Breanna Barbara’s second album Nothin’ But Time is a raw and immersive trip through the sounds of psychedelic rock and blues, anchored by her forceful vocals and unforgettable songwriting. Sporting a sound that feels classic and of-the-moment at the same time, Nothin’ But Time is the next chapter in Barbara’s exciting career, cementing her as an artist who’s committed to plumbing new emotional depths as she bursts through every sonic barrier put in her way.
The Minnesota-born and Florida-raised Barbara fell in love with old country and Delta blues while traveling as a teenager; eventually, she started writing songs and taught herself slide guitar while attending acting school. After her father passed away, she moved to Vermont for a spell and found a new creative spark amidst isolation and mourning. “Music was an emotional side of me that I would hide,” she explains. “I use music as a stream-of-consciousness exercise to get my feelings out.”
When Barbara migrated to New York to finish school, she got serious about pursuing music as a career, putting up songs on Bandcamp and gigging at legendary NYC venues. Hoping for the best, she eventually sent demos to producer Andrija Tokic (Alabama Shakes): “To my surprise, he said, ‘Let’s make a record,’” she remembers. Barbara decamped to Nashville’s Bomb Shelter studio with Tokic and assembled a crack backing band to record what would become her debut album, Mirage Dreams. “It was a magical lineup,” she recalls. “They became my best friends.”
After the release of Mirage Dreams, Barbara collaborated with legendary trip-hop vanguard Tricky; while on tour with her band and in her own downtime, Barbara also wrote the bulk of Nothin’ But Time, with some of its 11 songs dating back to 2017. Originally, Barbara recorded 17 songs for the album, several B-sides of which—including the brooding and expansive ”Big Bang Blues”—were selected to appear on the Netflix shows Sex/Life and In the Dark. “It was one of the first songs I ever wrote,” Barbara says about “Big Bang Blues,” “and as I dove more into spiritual and celestial realms, I wanted to say thank you to all those who inspired me to pick up a guitar and process my own mental health. It’s never easy, but it’s so needed.”
“I wanted each song to come from a genuine place,” she continues. “I’m very sensitive and emotional, and I’m at my best when I’m coming from a true place.” For the recording of Nothin’ But Time, Barbara hit the Bomb Shelter again with Tokic and her band in the months prior to the COVID-19 pandemic to put everything to tape: “I’d learned so much since the last time we were in the studio that I knew I could have a stronger voice getting back into the studio again.”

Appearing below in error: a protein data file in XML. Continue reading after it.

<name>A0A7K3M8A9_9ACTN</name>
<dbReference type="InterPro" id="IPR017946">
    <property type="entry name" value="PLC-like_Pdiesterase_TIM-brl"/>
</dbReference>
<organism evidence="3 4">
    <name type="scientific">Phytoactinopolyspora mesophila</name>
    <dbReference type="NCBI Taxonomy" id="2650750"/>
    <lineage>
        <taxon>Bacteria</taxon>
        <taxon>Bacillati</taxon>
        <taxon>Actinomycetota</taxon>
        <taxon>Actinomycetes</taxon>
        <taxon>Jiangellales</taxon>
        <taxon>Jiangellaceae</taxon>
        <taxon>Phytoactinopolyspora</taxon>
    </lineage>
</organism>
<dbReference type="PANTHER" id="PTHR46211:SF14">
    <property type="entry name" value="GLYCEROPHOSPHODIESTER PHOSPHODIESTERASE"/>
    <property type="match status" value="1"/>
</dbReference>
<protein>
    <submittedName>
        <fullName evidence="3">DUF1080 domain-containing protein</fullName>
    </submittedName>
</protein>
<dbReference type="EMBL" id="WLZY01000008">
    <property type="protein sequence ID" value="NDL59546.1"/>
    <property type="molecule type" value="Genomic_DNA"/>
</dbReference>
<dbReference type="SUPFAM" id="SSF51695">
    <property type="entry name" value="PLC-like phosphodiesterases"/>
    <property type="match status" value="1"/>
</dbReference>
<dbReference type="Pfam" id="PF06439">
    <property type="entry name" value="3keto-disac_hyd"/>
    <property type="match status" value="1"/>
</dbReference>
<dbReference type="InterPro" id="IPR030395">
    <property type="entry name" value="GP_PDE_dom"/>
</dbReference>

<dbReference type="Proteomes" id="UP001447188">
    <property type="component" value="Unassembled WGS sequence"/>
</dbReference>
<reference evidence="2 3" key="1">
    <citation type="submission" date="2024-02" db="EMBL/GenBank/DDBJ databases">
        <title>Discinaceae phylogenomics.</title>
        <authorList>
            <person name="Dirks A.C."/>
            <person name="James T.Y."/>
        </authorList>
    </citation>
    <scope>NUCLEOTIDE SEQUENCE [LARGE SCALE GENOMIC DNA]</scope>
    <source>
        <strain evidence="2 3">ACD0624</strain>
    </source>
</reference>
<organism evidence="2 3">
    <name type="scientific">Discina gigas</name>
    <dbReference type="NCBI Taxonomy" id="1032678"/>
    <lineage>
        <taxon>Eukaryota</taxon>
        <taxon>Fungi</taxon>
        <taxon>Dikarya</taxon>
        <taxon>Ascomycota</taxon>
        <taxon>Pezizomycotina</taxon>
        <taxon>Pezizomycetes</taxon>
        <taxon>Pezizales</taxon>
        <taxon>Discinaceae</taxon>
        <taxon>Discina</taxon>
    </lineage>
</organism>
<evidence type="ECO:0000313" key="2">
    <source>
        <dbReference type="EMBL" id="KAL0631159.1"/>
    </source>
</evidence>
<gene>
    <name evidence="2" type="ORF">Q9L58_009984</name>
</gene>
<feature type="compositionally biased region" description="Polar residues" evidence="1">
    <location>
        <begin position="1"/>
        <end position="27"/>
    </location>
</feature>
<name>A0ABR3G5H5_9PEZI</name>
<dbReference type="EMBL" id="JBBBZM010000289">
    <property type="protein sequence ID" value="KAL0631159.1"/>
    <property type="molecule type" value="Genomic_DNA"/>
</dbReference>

With contributions from musicians like Jack Lawrence (The Dead Weather), Tall Juan, Derry DeBorja (Jason Isbell), and Champagne Superchillin’s Ben Trimble and Charles Garmendia, Nothin’ But Time reflects Barbara’s headlong journey into the world of psychedelic rock and pop, mixing these heady styles with her already established hard-driving blues-rock approach with warped theremin tones as well as celestial vibes courtesy of DeBorja’s own synth wizardry, as Barbara and her band sought out to create mind-expanding music that’s also firmly rooted in the real.
“I wanted to make a record that reflected what was going on in the world and outside of myself, while exploring my sound more,” she explains. There’s the organ-rich ecstasy of “You Got Me High” and the hair-raising, Cat Power-recalling intimacy of “Devil”; “Me Too” is a searing rumination on the patriarchy’s oppressiveness over punchy strings, while opener “Diamond Light” features rolling drums and miles-long guitar lines, as Barbara’s voice cuts through the atmosphere while ruminating on nostalgia and the perils of looking back. “We can look at things so beautifully, but in hindsight they have another facet to them,” she explains regarding the lyrical perspective.
Over the driving beat of “Landslide,” Barbara zooms in on the ways that fate affects our daily living, and the complications that come from taking the wheel yourself. “I’ve been trying to trust my intuition more as I get older,” she explains. “I’m very impressionable, so I find it best for me to focus when there’s nothing else around to influence my decision.” Then there’s the howling title track, which takes on the heavy subject matter of facing down death itself.
“Death has always been something that’s hung over my head,” Barbara ruminates while discussing the song. “The idea that we have nothing but time makes me want to throw everything in the air, but I also want to hold on to everything so tightly that I don’t want to move forward.” And Nothin’ But Time is defined by such honest self-expressions—a fearlessness that’s at the core of her artistic outlook and overall way of being. “I’m all about not being afraid of your own voice,” Barbara states. “The way out of the hardest times is deep within you. You are enough.”